Using vectors Instead of Arrays


You have to store things (built-in types, objects, pointers, etc.) in a sequence, you require random access to elements, and you can't be confined to a statically sized array.


Use the standard library's vector class template, which is defined in ; don't use arrays. vector looks and feels like an array, but it has a number of safety and convenience advantages over arrays. Example 6-1 shows a few common vector operations.

Example 6-1. Using common vector member functions


using namespace std;

int main( ) {

 vector intVec;
 vector strVec;

 // Add elements to the "back" of the vector with push_back

 string s = "Army";

 s = "Navy";
 s = "Air Force";

 // You can access them with operator[], just like an array
 for (vector::size_type i = 0; i < intVec.size( ); ++i) {
 cout << "intVec[" << i << "] = " << intVec[i] << '

 // Or you can use iterators
 for (vector::iterator p = strVec.begin( );
 p != strVec.end( ); ++p) {
 cout << *p << '

 // If you need to be safe, use at( ) instead of operator[]. It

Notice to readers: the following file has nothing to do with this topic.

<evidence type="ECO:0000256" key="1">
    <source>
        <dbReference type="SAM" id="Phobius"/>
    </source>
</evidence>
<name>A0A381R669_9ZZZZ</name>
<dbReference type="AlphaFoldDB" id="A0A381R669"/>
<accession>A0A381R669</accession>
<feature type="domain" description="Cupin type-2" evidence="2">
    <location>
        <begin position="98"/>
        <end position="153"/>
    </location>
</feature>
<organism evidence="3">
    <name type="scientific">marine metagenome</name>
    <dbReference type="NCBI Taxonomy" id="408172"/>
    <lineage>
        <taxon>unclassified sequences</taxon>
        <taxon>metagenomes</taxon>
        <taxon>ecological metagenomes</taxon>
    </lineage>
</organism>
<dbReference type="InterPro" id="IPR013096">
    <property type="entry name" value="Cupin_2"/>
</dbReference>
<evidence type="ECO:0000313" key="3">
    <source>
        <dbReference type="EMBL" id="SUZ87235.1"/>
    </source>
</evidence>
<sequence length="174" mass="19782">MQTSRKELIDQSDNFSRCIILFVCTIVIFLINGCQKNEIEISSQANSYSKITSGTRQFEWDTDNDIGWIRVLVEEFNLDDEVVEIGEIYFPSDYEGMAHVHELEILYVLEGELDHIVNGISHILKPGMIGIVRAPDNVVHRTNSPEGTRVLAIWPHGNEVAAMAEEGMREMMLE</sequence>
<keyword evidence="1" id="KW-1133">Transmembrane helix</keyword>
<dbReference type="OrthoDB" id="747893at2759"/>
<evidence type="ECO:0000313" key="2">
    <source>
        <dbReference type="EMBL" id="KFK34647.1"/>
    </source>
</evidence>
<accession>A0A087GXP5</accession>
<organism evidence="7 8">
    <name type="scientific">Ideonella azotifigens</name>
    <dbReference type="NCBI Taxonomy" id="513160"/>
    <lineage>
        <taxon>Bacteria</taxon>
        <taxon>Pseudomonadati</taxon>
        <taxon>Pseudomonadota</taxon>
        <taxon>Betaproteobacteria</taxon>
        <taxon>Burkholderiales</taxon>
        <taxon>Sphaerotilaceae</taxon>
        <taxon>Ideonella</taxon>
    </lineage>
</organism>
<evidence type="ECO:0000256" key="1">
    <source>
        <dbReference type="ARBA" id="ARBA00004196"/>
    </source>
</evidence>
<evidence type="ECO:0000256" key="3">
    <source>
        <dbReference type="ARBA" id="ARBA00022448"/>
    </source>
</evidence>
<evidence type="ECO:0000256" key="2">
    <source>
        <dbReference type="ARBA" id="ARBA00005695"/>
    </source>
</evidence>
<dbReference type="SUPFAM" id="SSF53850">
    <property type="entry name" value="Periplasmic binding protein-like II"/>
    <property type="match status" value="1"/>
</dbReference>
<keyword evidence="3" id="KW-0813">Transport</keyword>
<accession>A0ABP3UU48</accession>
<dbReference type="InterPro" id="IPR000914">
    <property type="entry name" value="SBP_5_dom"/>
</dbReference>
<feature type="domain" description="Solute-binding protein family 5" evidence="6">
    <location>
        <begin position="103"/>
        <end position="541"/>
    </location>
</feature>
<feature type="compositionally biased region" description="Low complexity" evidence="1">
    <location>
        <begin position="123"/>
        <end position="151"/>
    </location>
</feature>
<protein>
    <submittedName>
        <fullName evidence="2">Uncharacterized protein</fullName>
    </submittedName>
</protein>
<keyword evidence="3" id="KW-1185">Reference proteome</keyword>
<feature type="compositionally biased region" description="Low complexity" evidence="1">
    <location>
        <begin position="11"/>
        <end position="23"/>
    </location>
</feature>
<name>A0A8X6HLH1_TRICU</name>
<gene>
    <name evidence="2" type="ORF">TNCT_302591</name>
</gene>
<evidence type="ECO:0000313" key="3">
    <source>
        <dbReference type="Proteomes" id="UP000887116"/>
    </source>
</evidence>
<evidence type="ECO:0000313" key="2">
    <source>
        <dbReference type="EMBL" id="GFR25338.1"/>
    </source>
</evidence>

// will throw out_of_range if the index you use is > size( ).
 try { = 2;
 catch(out_of_range& e) {
 cerr << "out_of_range: " << e.what( ) << endl;



In general, if you need to use an array, you should use a vector instead. vectors offer more safety and flexibility than arrays, and the performance overhead is negligible in most casesand if you find that it's more than you can tolerate, you can fine-tune vector performance with a few member functions.

If you're not familiar with the containers that come with the standard library, or not acquainted with using class templates (writing them is another matter), the way vectors are declared in Example 6-1 may need some explanation. The declaration for a vector looks like this:

vector > // The memory allocator
 // to use

The standard containers are parameterized by the type of objects you want them to hold. There is also a template parameter for the memory allocator to use, but it defaults to the standard one, and writing one is uncommon, so I don't discuss it here.

If you want a vector that holds ints, declare it as in the example:

vector intVec;

And if you need one that holds strings, just change the vector's type argument:

vector strVec;

vectors can contain any C++ type that supports copy construction and assignment.

The next logical thing to do after you instantiate a vector is to put something in it. Add items to the back of it with push_back: